Walker W.,Woods Hole Oceanographic Institution |
Baccini A.,Woods Hole Oceanographic Institution |
Schwartzman S.,Environmental Defense Fund EDF |
Rios S.,Instituto Del Bien Comun IBC |
And 9 more authors.
Carbon Management | Year: 2014
Carbon sequestration is a widely acknowledged and increasingly valued function of tropical forest ecosystems; however, until recently, the information needed to assess the carbon storage capacity of Amazonian indigenous territories (ITs) and protected natural areas (PNAs) in a global context remained either lacking or out of reach. Here, as part of a novel north-south collaboration among Amazonian indigenous and non-governmental organization (NGO) networks, scientists and policy experts, we show that the nine-nation network of nearly 3000 ITs and PNAs stores more carbon above ground than all of the Democratic Republic of the Congo and Indonesia combined, and, despite the ostensibly secure status of these cornerstones of Amazon conservation, a conservative risk assessment considering only ongoing and planned development projects puts nearly 20% of this carbon at risk, encompassing an area of tropical forest larger than that found in Colombia, Ecuador and Peru combined. International recognition of and renewed investment in these globally vital landscapes are therefore critical to ensuring their continued contribution to maintaining cultural identity, ecosystem integrity and climate stability. © 2015 Taylor & Francis.
Sanches R.A.,University of Campinas |
Rossete A.N.,Mato Grosso State University |
Rezende A.C.P.,Instituto Socioambiental ISA |
Alves H.Q.,Instituto Socioambiental ISA |
Villas-Boas A.,Instituto Socioambiental ISA
Revista Arvore | Year: 2012
The Suiá-Miçu Basin (BHSM) is an important Xingu River tributary, in the Amazon Basin, comprised of 2.36 millions hectare of ha in the Parecis Plateau, State of Mato Grosso. It encompasses the savannah, the tropical rainforest and the seasonal evergreen forest, whose composition of species reflect the rainfall and the high seasonality. The objective of this work was to characterize the BHSM floodplain areas, and their role for the environmental preservation. The georeferencing of CBERS-2 satellite images (2006) resulted in a RGB234 mosaic with 20 meters of resolution for mapping BHSM drainages. This mosaic allowed to map all drains of the BHSM, therefore, defining the flooded areas, complemented by crossing the hydrography and geomorphological maps as well as the field works. The results point out an area with more than 192,000 hectares, of which approximately 13% were deforested mainly for agricultural uses. The BHSM wetland areas have an important role in supplying water during the dry seasons. They are composed of fluvio-lacustrine habitats and vegetation diversity as native grassland, flooded forests and veredas (swamp Mauritia flexuosa dominant palms). In Brazil, despite having environmental legislation to fully protect the river and its marginal lands, it is of prime importance to monitor these areas, due to ecosystems fragility found in the BHSM floodplain. Therefore, we recommend more scientifically studies on these ecosystems to carry out decision-making on Brazilian wetland protection areas.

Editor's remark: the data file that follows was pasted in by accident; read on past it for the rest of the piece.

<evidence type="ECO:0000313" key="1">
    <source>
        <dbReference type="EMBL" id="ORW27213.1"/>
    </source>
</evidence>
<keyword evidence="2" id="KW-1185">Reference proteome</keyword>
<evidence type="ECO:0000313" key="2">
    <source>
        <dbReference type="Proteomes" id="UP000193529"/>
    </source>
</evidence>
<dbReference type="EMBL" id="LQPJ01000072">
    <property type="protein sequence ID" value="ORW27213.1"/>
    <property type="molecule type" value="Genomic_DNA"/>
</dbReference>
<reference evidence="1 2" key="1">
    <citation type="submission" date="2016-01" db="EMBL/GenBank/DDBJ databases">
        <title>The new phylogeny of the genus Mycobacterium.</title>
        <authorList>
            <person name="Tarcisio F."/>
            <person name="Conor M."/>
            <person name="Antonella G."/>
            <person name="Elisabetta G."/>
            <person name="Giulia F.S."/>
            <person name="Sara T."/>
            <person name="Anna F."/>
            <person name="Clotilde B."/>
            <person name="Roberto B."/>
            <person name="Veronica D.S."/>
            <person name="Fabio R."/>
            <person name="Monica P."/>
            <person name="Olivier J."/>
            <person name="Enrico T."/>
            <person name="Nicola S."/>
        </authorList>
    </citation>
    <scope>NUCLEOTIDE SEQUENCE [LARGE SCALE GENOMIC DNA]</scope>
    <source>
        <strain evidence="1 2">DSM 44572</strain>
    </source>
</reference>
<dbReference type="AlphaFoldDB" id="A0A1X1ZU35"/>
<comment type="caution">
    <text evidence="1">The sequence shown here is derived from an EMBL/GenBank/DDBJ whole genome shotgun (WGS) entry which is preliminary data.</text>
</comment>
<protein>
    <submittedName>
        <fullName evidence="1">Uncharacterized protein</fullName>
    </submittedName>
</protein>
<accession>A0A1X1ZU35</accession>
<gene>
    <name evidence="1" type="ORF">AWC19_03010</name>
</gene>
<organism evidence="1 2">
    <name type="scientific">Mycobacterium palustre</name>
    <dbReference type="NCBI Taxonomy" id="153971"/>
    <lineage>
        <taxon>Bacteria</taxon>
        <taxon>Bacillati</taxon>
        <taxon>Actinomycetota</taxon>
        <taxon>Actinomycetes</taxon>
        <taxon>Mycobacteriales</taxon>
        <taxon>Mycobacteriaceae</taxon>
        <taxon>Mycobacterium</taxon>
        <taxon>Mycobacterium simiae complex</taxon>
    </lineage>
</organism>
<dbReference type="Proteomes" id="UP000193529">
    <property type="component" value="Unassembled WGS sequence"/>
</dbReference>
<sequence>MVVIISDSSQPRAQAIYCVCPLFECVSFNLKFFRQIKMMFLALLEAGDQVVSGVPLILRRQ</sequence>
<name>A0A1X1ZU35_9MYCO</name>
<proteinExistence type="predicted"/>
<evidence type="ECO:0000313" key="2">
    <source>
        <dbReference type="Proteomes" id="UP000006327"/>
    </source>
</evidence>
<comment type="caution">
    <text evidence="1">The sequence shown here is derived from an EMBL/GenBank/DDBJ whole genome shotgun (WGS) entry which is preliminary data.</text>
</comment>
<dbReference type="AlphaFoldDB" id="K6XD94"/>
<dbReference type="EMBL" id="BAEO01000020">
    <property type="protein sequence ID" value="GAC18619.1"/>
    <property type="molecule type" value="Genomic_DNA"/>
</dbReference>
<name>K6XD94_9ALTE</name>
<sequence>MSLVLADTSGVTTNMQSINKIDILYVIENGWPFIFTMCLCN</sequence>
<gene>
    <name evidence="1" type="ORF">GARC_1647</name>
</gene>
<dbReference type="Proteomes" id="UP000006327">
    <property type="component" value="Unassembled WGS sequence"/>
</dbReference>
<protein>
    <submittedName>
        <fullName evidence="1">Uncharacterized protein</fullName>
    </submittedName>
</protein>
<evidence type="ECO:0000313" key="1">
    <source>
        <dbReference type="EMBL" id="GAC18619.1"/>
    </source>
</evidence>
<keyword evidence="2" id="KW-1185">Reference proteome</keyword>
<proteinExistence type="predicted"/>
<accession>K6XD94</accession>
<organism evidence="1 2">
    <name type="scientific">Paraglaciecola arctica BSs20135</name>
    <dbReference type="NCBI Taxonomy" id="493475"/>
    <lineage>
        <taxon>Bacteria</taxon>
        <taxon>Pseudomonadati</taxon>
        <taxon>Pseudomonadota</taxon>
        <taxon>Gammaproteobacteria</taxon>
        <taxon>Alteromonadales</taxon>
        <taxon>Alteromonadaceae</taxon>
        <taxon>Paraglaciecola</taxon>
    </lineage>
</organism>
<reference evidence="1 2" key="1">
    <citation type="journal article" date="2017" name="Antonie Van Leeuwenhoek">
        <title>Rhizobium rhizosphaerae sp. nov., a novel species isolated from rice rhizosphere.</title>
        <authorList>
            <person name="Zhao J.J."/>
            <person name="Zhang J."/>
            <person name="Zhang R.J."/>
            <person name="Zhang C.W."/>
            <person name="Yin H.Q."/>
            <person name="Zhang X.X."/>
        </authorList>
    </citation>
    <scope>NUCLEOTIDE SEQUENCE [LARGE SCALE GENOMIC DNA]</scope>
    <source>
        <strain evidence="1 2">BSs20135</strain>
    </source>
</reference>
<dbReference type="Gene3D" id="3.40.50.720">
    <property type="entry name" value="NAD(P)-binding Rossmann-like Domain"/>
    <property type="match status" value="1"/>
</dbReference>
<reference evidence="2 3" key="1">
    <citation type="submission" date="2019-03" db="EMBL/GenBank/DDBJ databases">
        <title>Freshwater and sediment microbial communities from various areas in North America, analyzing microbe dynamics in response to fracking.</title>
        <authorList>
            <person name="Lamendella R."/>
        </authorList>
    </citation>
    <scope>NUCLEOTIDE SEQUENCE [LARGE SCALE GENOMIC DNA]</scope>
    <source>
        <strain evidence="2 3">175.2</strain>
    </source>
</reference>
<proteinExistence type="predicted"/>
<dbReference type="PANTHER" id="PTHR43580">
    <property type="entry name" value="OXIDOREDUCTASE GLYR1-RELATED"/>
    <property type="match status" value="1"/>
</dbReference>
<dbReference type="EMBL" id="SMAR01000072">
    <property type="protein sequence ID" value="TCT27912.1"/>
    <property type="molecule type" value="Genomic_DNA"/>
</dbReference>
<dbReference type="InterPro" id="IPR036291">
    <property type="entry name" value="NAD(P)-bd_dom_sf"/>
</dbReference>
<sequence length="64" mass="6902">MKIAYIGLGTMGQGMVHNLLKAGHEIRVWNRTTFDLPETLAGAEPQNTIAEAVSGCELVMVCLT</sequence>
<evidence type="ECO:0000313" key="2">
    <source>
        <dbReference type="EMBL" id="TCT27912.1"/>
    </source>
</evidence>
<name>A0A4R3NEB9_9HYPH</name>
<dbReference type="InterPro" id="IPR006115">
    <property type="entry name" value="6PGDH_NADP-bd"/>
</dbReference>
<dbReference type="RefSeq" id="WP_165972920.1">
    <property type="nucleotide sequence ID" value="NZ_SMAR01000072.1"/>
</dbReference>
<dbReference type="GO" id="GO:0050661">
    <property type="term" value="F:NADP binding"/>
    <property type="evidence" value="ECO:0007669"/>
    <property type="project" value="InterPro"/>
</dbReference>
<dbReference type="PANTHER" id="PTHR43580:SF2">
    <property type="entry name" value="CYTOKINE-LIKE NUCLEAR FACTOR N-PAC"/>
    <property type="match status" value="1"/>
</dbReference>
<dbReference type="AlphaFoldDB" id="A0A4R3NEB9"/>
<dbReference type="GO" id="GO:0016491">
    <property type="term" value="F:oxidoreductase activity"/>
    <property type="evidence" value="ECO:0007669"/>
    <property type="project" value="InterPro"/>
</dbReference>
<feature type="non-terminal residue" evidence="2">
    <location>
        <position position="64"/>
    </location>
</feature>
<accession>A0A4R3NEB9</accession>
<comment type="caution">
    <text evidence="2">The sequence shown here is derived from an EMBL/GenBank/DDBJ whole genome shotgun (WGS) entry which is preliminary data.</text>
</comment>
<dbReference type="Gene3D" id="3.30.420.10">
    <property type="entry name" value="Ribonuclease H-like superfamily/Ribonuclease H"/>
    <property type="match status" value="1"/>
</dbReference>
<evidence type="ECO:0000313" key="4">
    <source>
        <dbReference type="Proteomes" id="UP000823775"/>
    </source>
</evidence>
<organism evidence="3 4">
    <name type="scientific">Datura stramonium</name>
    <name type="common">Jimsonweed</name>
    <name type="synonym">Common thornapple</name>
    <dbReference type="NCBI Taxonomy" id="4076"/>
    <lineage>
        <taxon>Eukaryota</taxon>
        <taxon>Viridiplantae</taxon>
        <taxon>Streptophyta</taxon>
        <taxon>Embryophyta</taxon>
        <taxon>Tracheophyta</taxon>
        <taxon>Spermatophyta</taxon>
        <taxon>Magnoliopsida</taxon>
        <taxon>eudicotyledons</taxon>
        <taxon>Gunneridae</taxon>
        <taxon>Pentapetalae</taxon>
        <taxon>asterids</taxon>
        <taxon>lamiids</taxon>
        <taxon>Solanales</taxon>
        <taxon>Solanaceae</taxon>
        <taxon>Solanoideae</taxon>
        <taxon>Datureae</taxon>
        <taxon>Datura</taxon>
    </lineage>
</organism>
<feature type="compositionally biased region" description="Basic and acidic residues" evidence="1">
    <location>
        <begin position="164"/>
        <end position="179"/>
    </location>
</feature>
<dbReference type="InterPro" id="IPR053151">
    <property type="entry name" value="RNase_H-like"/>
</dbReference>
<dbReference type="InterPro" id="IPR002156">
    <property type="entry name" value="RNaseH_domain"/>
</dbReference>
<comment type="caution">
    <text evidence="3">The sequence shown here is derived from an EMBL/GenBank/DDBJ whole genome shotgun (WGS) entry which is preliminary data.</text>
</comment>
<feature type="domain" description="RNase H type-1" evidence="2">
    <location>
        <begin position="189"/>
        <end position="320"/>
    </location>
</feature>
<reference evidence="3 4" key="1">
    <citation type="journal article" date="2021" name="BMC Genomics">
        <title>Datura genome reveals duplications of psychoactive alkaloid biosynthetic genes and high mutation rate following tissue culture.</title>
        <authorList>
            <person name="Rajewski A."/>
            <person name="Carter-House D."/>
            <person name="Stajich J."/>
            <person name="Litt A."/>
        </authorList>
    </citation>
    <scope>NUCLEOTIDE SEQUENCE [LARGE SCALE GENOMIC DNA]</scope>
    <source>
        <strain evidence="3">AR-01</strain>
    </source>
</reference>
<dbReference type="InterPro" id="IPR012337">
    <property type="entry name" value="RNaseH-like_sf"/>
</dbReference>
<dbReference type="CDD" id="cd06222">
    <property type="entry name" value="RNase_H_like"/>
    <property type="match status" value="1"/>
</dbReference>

Costa J.N.M.N.,Instituto Socioambiental ISA |
Durigan G.,Instituto Florestal
Revista Arvore | Year: 2010
(Leucaena leucocephala (Lam.) de Wit (Fabaceae): invader or ruderal?) Exotic species have not been recommended for degraded lands reforestation, since they are reported to invade natural ecosystems in the surrounding areas. Leucena leucocephala, a leguminous N fixing species, was introduced in Brazil and has been widely cultivated, especially to recover degraded soils. The potential of L. leucocephala to expand over the landscape and its persistence in the plant community in the long term was analyzed. A stand planted in 1983 was assessed, which was installed on a rocky soil, immerse in an agricultural matrix, where some native and planted forest patches exists. Over a 200 ha area, eleven distinct patches were surveyed, where all individuals from arboreal species (minimum height 50 cm) were identified and measured (dbh), to verify if the exotic species is expanding over areas where it has not been planted. In the stand where the species was planted, the community structure was assessed on the basis of relative density in size classes to verify if the proportion of the exotic species tends to increase with time, confirming persistence. Since, among the total of 4,599 individuals surveyed, not even a single individual of the species was recorded beyond the limits of the planted stand, invasion of natural ecosystems by Leucena leucocephala was refuted, the species being locally considered as ruderal. Even though a huge number of young individuals of L. leucocephala are regenerating under the planted trees, the relative density of the exotic species in the understorey tends to decrease with time. Apparently, some shade tolerant native species can slowly dominate the community in the future, taking advantage under light competition.
Santilli J.,Instituto Socioambiental ISA
Journal of Sustainable Forestry | Year: 2010
One of the key factors enabling integration and participation of local communities in conservation policies is the legal foundation for this relationship. Brazilian law has developed novel solutions to reconcile the presence of local communities and traditional populations with environmental conservation in protected areas. The logic underlying the law that created the National System of Conservation Units (Law 9985/2000) rests on the valuation of both biodiversity and of the cultural diversity associated with that biodiversity. © Taylor & Francis Group, LLC.